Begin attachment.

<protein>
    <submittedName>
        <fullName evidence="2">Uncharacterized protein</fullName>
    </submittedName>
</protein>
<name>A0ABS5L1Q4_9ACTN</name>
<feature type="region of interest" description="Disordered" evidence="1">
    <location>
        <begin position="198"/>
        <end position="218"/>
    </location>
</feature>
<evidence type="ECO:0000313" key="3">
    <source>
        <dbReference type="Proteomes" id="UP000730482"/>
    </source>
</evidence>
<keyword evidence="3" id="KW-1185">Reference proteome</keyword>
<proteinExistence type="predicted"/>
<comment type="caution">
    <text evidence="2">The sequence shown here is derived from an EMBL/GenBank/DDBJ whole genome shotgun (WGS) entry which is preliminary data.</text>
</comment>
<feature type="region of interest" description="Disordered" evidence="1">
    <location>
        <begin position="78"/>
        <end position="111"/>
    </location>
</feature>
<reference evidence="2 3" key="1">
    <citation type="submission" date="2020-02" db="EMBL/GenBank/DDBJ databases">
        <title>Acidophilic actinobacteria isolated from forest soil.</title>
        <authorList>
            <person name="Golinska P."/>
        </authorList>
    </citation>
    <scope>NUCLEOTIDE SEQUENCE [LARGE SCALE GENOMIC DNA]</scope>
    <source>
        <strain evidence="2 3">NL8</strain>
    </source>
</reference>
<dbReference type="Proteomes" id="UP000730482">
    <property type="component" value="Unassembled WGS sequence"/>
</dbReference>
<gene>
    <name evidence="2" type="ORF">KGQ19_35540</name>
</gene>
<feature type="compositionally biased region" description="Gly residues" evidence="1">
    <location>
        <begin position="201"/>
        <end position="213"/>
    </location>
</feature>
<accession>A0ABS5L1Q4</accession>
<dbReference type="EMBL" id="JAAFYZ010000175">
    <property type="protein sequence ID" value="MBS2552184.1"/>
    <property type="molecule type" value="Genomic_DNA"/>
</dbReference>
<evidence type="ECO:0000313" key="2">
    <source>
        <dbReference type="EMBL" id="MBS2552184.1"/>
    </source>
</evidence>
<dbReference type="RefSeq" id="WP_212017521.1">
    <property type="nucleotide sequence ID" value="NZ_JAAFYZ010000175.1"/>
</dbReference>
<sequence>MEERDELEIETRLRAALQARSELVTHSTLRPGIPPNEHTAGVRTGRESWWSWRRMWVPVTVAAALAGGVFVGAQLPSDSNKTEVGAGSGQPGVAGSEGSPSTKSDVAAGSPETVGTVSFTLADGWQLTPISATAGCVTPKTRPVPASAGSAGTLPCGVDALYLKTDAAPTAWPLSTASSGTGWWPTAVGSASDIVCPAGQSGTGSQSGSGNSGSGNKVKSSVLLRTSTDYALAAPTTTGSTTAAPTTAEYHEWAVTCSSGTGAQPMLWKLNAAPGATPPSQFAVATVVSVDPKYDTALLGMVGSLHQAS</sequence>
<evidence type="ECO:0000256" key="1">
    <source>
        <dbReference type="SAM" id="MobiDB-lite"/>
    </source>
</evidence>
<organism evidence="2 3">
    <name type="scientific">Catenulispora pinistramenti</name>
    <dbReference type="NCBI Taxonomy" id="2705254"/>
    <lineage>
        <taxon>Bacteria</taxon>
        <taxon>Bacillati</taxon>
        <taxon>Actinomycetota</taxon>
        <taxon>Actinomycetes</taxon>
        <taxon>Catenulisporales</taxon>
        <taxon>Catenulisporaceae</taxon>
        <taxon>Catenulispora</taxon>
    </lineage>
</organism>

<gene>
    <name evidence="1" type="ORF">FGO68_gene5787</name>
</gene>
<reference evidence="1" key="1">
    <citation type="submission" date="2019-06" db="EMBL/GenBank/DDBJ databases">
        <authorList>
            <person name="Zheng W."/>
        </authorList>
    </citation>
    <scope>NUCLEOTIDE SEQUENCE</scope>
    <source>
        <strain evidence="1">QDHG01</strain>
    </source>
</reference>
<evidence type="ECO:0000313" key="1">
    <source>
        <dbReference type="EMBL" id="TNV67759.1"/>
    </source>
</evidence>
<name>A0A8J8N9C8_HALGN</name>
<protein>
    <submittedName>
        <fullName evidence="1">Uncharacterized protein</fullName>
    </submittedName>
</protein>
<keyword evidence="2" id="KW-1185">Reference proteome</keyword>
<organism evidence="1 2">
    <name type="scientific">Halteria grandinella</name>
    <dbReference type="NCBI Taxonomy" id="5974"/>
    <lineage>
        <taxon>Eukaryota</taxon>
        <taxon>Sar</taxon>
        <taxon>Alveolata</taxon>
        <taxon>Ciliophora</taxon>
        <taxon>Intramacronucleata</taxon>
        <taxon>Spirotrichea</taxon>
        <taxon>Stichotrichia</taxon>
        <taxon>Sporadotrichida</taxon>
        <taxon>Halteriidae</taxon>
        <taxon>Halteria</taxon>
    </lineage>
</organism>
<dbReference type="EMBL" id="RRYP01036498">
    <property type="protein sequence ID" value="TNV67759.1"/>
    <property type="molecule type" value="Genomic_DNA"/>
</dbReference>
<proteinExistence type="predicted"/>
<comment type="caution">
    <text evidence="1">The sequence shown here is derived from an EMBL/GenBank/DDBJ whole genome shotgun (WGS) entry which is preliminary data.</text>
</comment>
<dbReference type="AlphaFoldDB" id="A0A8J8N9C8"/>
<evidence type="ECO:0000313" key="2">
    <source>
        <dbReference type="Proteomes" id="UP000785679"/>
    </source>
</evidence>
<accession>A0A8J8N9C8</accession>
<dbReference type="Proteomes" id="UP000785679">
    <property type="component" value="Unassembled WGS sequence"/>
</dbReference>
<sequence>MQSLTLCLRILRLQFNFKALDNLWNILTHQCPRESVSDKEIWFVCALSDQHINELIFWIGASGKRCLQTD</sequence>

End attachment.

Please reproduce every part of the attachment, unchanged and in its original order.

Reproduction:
<protein>
    <submittedName>
        <fullName evidence="2">Uncharacterized protein</fullName>
    </submittedName>
</protein>
<name>A0ABS5L1Q4_9ACTN</name>
<feature type="region of interest" description="Disordered" evidence="1">
    <location>
        <begin position="198"/>
        <end position="218"/>
    </location>
</feature>
<evidence type="ECO:0000313" key="3">
    <source>
        <dbReference type="Proteomes" id="UP000730482"/>
    </source>
</evidence>
<keyword evidence="3" id="KW-1185">Reference proteome</keyword>
<proteinExistence type="predicted"/>
<comment type="caution">
    <text evidence="2">The sequence shown here is derived from an EMBL/GenBank/DDBJ whole genome shotgun (WGS) entry which is preliminary data.</text>
</comment>
<feature type="region of interest" description="Disordered" evidence="1">
    <location>
        <begin position="78"/>
        <end position="111"/>
    </location>
</feature>
<reference evidence="2 3" key="1">
    <citation type="submission" date="2020-02" db="EMBL/GenBank/DDBJ databases">
        <title>Acidophilic actinobacteria isolated from forest soil.</title>
        <authorList>
            <person name="Golinska P."/>
        </authorList>
    </citation>
    <scope>NUCLEOTIDE SEQUENCE [LARGE SCALE GENOMIC DNA]</scope>
    <source>
        <strain evidence="2 3">NL8</strain>
    </source>
</reference>
<dbReference type="Proteomes" id="UP000730482">
    <property type="component" value="Unassembled WGS sequence"/>
</dbReference>
<gene>
    <name evidence="2" type="ORF">KGQ19_35540</name>
</gene>
<feature type="compositionally biased region" description="Gly residues" evidence="1">
    <location>
        <begin position="201"/>
        <end position="213"/>
    </location>
</feature>
<accession>A0ABS5L1Q4</accession>
<dbReference type="EMBL" id="JAAFYZ010000175">
    <property type="protein sequence ID" value="MBS2552184.1"/>
    <property type="molecule type" value="Genomic_DNA"/>
</dbReference>
<evidence type="ECO:0000313" key="2">
    <source>
        <dbReference type="EMBL" id="MBS2552184.1"/>
    </source>
</evidence>
<dbReference type="RefSeq" id="WP_212017521.1">
    <property type="nucleotide sequence ID" value="NZ_JAAFYZ010000175.1"/>
</dbReference>
<sequence>MEERDELEIETRLRAALQARSELVTHSTLRPGIPPNEHTAGVRTGRESWWSWRRMWVPVTVAAALAGGVFVGAQLPSDSNKTEVGAGSGQPGVAGSEGSPSTKSDVAAGSPETVGTVSFTLADGWQLTPISATAGCVTPKTRPVPASAGSAGTLPCGVDALYLKTDAAPTAWPLSTASSGTGWWPTAVGSASDIVCPAGQSGTGSQSGSGNSGSGNKVKSSVLLRTSTDYALAAPTTTGSTTAAPTTAEYHEWAVTCSSGTGAQPMLWKLNAAPGATPPSQFAVATVVSVDPKYDTALLGMVGSLHQAS</sequence>
<evidence type="ECO:0000256" key="1">
    <source>
        <dbReference type="SAM" id="MobiDB-lite"/>
    </source>
</evidence>
<organism evidence="2 3">
    <name type="scientific">Catenulispora pinistramenti</name>
    <dbReference type="NCBI Taxonomy" id="2705254"/>
    <lineage>
        <taxon>Bacteria</taxon>
        <taxon>Bacillati</taxon>
        <taxon>Actinomycetota</taxon>
        <taxon>Actinomycetes</taxon>
        <taxon>Catenulisporales</taxon>
        <taxon>Catenulisporaceae</taxon>
        <taxon>Catenulispora</taxon>
    </lineage>
</organism>

<gene>
    <name evidence="1" type="ORF">FGO68_gene5787</name>
</gene>
<reference evidence="1" key="1">
    <citation type="submission" date="2019-06" db="EMBL/GenBank/DDBJ databases">
        <authorList>
            <person name="Zheng W."/>
        </authorList>
    </citation>
    <scope>NUCLEOTIDE SEQUENCE</scope>
    <source>
        <strain evidence="1">QDHG01</strain>
    </source>
</reference>
<evidence type="ECO:0000313" key="1">
    <source>
        <dbReference type="EMBL" id="TNV67759.1"/>
    </source>
</evidence>
<name>A0A8J8N9C8_HALGN</name>
<protein>
    <submittedName>
        <fullName evidence="1">Uncharacterized protein</fullName>
    </submittedName>
</protein>
<keyword evidence="2" id="KW-1185">Reference proteome</keyword>
<organism evidence="1 2">
    <name type="scientific">Halteria grandinella</name>
    <dbReference type="NCBI Taxonomy" id="5974"/>
    <lineage>
        <taxon>Eukaryota</taxon>
        <taxon>Sar</taxon>
        <taxon>Alveolata</taxon>
        <taxon>Ciliophora</taxon>
        <taxon>Intramacronucleata</taxon>
        <taxon>Spirotrichea</taxon>
        <taxon>Stichotrichia</taxon>
        <taxon>Sporadotrichida</taxon>
        <taxon>Halteriidae</taxon>
        <taxon>Halteria</taxon>
    </lineage>
</organism>
<dbReference type="EMBL" id="RRYP01036498">
    <property type="protein sequence ID" value="TNV67759.1"/>
    <property type="molecule type" value="Genomic_DNA"/>
</dbReference>
<proteinExistence type="predicted"/>
<comment type="caution">
    <text evidence="1">The sequence shown here is derived from an EMBL/GenBank/DDBJ whole genome shotgun (WGS) entry which is preliminary data.</text>
</comment>
<dbReference type="AlphaFoldDB" id="A0A8J8N9C8"/>
<evidence type="ECO:0000313" key="2">
    <source>
        <dbReference type="Proteomes" id="UP000785679"/>
    </source>
</evidence>
<accession>A0A8J8N9C8</accession>
<dbReference type="Proteomes" id="UP000785679">
    <property type="component" value="Unassembled WGS sequence"/>
</dbReference>
<sequence>MQSLTLCLRILRLQFNFKALDNLWNILTHQCPRESVSDKEIWFVCALSDQHINELIFWIGASGKRCLQTD</sequence>